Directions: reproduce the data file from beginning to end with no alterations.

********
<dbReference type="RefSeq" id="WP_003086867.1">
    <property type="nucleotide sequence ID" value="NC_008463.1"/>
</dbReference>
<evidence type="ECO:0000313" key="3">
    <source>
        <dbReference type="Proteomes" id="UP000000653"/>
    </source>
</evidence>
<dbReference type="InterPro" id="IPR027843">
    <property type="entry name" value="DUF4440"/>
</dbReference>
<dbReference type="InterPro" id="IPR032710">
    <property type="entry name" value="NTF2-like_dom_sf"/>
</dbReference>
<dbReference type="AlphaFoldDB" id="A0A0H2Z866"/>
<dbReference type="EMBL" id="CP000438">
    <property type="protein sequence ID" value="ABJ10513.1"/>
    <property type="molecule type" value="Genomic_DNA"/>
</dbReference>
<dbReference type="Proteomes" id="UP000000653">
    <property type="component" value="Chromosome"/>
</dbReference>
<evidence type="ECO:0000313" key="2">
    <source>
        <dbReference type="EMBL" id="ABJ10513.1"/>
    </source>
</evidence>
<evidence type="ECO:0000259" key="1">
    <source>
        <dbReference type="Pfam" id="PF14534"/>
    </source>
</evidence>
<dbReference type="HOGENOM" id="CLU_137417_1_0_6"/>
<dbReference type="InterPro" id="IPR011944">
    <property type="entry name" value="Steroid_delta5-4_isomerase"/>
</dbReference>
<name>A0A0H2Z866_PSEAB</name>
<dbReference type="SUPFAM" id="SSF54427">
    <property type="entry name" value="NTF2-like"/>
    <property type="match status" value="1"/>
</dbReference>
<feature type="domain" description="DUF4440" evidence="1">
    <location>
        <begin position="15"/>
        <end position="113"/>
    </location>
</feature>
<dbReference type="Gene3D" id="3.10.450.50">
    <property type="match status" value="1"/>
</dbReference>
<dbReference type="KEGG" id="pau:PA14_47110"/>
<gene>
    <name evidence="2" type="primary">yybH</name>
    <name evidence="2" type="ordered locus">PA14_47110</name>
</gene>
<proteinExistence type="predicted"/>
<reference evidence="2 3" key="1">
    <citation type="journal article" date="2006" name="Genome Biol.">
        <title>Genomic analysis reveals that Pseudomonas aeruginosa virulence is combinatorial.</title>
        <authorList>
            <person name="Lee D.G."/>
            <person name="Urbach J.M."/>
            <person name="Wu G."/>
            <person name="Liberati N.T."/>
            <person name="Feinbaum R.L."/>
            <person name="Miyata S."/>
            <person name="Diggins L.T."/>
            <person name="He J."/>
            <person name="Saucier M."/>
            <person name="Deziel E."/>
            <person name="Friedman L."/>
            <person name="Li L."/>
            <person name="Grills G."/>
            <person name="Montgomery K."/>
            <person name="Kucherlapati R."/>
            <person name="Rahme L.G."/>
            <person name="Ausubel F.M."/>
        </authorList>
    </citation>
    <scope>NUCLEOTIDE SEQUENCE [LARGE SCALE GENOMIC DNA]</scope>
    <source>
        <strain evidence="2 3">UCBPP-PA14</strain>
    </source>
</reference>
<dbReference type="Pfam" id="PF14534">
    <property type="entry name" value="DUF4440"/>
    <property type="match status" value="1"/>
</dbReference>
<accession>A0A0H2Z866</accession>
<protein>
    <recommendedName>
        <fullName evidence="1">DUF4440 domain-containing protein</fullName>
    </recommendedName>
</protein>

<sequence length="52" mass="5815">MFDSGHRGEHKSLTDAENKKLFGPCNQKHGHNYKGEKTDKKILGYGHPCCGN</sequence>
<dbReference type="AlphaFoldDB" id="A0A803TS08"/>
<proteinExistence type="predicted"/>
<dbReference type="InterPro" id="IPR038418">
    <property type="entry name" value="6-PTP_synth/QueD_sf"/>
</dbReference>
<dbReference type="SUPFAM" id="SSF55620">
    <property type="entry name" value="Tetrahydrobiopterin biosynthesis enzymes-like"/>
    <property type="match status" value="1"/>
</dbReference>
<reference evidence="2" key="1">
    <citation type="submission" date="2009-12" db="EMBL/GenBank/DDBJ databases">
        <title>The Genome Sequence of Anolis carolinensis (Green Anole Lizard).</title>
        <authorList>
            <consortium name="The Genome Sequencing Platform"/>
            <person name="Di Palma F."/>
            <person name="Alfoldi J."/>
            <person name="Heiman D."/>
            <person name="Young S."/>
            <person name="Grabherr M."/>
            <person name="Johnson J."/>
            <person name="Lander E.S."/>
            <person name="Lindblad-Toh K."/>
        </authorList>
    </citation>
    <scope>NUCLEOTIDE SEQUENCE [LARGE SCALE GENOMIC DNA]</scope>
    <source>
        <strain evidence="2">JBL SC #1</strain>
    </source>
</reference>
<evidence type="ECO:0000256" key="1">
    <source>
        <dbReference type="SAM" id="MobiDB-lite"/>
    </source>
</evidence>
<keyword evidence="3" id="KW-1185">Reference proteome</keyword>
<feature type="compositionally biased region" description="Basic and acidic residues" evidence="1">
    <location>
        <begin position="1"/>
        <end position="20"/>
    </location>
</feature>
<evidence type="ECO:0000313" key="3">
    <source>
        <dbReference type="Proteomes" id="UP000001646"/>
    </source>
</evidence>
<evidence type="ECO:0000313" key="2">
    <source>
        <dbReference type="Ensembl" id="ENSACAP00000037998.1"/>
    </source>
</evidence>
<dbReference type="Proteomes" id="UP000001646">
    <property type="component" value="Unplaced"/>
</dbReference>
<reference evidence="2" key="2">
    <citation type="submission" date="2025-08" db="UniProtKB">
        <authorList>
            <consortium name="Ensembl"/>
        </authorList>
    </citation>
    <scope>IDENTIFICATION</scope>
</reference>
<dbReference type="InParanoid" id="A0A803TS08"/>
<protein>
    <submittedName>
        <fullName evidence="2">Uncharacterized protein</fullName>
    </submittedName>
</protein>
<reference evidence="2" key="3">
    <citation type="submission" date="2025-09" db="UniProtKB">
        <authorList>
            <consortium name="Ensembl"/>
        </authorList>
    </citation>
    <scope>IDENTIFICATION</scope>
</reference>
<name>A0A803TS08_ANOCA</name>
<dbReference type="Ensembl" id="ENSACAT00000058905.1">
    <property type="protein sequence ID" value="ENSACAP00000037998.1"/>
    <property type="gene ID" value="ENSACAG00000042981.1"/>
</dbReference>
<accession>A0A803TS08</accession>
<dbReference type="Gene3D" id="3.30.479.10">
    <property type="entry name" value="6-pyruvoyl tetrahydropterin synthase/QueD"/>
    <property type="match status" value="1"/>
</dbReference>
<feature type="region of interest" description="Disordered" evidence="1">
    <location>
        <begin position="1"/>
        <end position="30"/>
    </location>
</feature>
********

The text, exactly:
<dbReference type="RefSeq" id="WP_003086867.1">
    <property type="nucleotide sequence ID" value="NC_008463.1"/>
</dbReference>
<evidence type="ECO:0000313" key="3">
    <source>
        <dbReference type="Proteomes" id="UP000000653"/>
    </source>
</evidence>
<dbReference type="InterPro" id="IPR027843">
    <property type="entry name" value="DUF4440"/>
</dbReference>
<dbReference type="InterPro" id="IPR032710">
    <property type="entry name" value="NTF2-like_dom_sf"/>
</dbReference>
<dbReference type="AlphaFoldDB" id="A0A0H2Z866"/>
<dbReference type="EMBL" id="CP000438">
    <property type="protein sequence ID" value="ABJ10513.1"/>
    <property type="molecule type" value="Genomic_DNA"/>
</dbReference>
<dbReference type="Proteomes" id="UP000000653">
    <property type="component" value="Chromosome"/>
</dbReference>
<evidence type="ECO:0000313" key="2">
    <source>
        <dbReference type="EMBL" id="ABJ10513.1"/>
    </source>
</evidence>
<evidence type="ECO:0000259" key="1">
    <source>
        <dbReference type="Pfam" id="PF14534"/>
    </source>
</evidence>
<dbReference type="HOGENOM" id="CLU_137417_1_0_6"/>
<dbReference type="InterPro" id="IPR011944">
    <property type="entry name" value="Steroid_delta5-4_isomerase"/>
</dbReference>
<name>A0A0H2Z866_PSEAB</name>
<dbReference type="SUPFAM" id="SSF54427">
    <property type="entry name" value="NTF2-like"/>
    <property type="match status" value="1"/>
</dbReference>
<feature type="domain" description="DUF4440" evidence="1">
    <location>
        <begin position="15"/>
        <end position="113"/>
    </location>
</feature>
<dbReference type="Gene3D" id="3.10.450.50">
    <property type="match status" value="1"/>
</dbReference>
<dbReference type="KEGG" id="pau:PA14_47110"/>
<gene>
    <name evidence="2" type="primary">yybH</name>
    <name evidence="2" type="ordered locus">PA14_47110</name>
</gene>
<proteinExistence type="predicted"/>
<reference evidence="2 3" key="1">
    <citation type="journal article" date="2006" name="Genome Biol.">
        <title>Genomic analysis reveals that Pseudomonas aeruginosa virulence is combinatorial.</title>
        <authorList>
            <person name="Lee D.G."/>
            <person name="Urbach J.M."/>
            <person name="Wu G."/>
            <person name="Liberati N.T."/>
            <person name="Feinbaum R.L."/>
            <person name="Miyata S."/>
            <person name="Diggins L.T."/>
            <person name="He J."/>
            <person name="Saucier M."/>
            <person name="Deziel E."/>
            <person name="Friedman L."/>
            <person name="Li L."/>
            <person name="Grills G."/>
            <person name="Montgomery K."/>
            <person name="Kucherlapati R."/>
            <person name="Rahme L.G."/>
            <person name="Ausubel F.M."/>
        </authorList>
    </citation>
    <scope>NUCLEOTIDE SEQUENCE [LARGE SCALE GENOMIC DNA]</scope>
    <source>
        <strain evidence="2 3">UCBPP-PA14</strain>
    </source>
</reference>
<dbReference type="Pfam" id="PF14534">
    <property type="entry name" value="DUF4440"/>
    <property type="match status" value="1"/>
</dbReference>
<accession>A0A0H2Z866</accession>
<protein>
    <recommendedName>
        <fullName evidence="1">DUF4440 domain-containing protein</fullName>
    </recommendedName>
</protein>

<sequence length="52" mass="5815">MFDSGHRGEHKSLTDAENKKLFGPCNQKHGHNYKGEKTDKKILGYGHPCCGN</sequence>
<dbReference type="AlphaFoldDB" id="A0A803TS08"/>
<proteinExistence type="predicted"/>
<dbReference type="InterPro" id="IPR038418">
    <property type="entry name" value="6-PTP_synth/QueD_sf"/>
</dbReference>
<dbReference type="SUPFAM" id="SSF55620">
    <property type="entry name" value="Tetrahydrobiopterin biosynthesis enzymes-like"/>
    <property type="match status" value="1"/>
</dbReference>
<reference evidence="2" key="1">
    <citation type="submission" date="2009-12" db="EMBL/GenBank/DDBJ databases">
        <title>The Genome Sequence of Anolis carolinensis (Green Anole Lizard).</title>
        <authorList>
            <consortium name="The Genome Sequencing Platform"/>
            <person name="Di Palma F."/>
            <person name="Alfoldi J."/>
            <person name="Heiman D."/>
            <person name="Young S."/>
            <person name="Grabherr M."/>
            <person name="Johnson J."/>
            <person name="Lander E.S."/>
            <person name="Lindblad-Toh K."/>
        </authorList>
    </citation>
    <scope>NUCLEOTIDE SEQUENCE [LARGE SCALE GENOMIC DNA]</scope>
    <source>
        <strain evidence="2">JBL SC #1</strain>
    </source>
</reference>
<evidence type="ECO:0000256" key="1">
    <source>
        <dbReference type="SAM" id="MobiDB-lite"/>
    </source>
</evidence>
<keyword evidence="3" id="KW-1185">Reference proteome</keyword>
<feature type="compositionally biased region" description="Basic and acidic residues" evidence="1">
    <location>
        <begin position="1"/>
        <end position="20"/>
    </location>
</feature>
<evidence type="ECO:0000313" key="3">
    <source>
        <dbReference type="Proteomes" id="UP000001646"/>
    </source>
</evidence>
<evidence type="ECO:0000313" key="2">
    <source>
        <dbReference type="Ensembl" id="ENSACAP00000037998.1"/>
    </source>
</evidence>
<dbReference type="Proteomes" id="UP000001646">
    <property type="component" value="Unplaced"/>
</dbReference>
<reference evidence="2" key="2">
    <citation type="submission" date="2025-08" db="UniProtKB">
        <authorList>
            <consortium name="Ensembl"/>
        </authorList>
    </citation>
    <scope>IDENTIFICATION</scope>
</reference>
<dbReference type="InParanoid" id="A0A803TS08"/>
<protein>
    <submittedName>
        <fullName evidence="2">Uncharacterized protein</fullName>
    </submittedName>
</protein>
<reference evidence="2" key="3">
    <citation type="submission" date="2025-09" db="UniProtKB">
        <authorList>
            <consortium name="Ensembl"/>
        </authorList>
    </citation>
    <scope>IDENTIFICATION</scope>
</reference>
<name>A0A803TS08_ANOCA</name>
<dbReference type="Ensembl" id="ENSACAT00000058905.1">
    <property type="protein sequence ID" value="ENSACAP00000037998.1"/>
    <property type="gene ID" value="ENSACAG00000042981.1"/>
</dbReference>
<accession>A0A803TS08</accession>
<dbReference type="Gene3D" id="3.30.479.10">
    <property type="entry name" value="6-pyruvoyl tetrahydropterin synthase/QueD"/>
    <property type="match status" value="1"/>
</dbReference>
<feature type="region of interest" description="Disordered" evidence="1">
    <location>
        <begin position="1"/>
        <end position="30"/>
    </location>
</feature>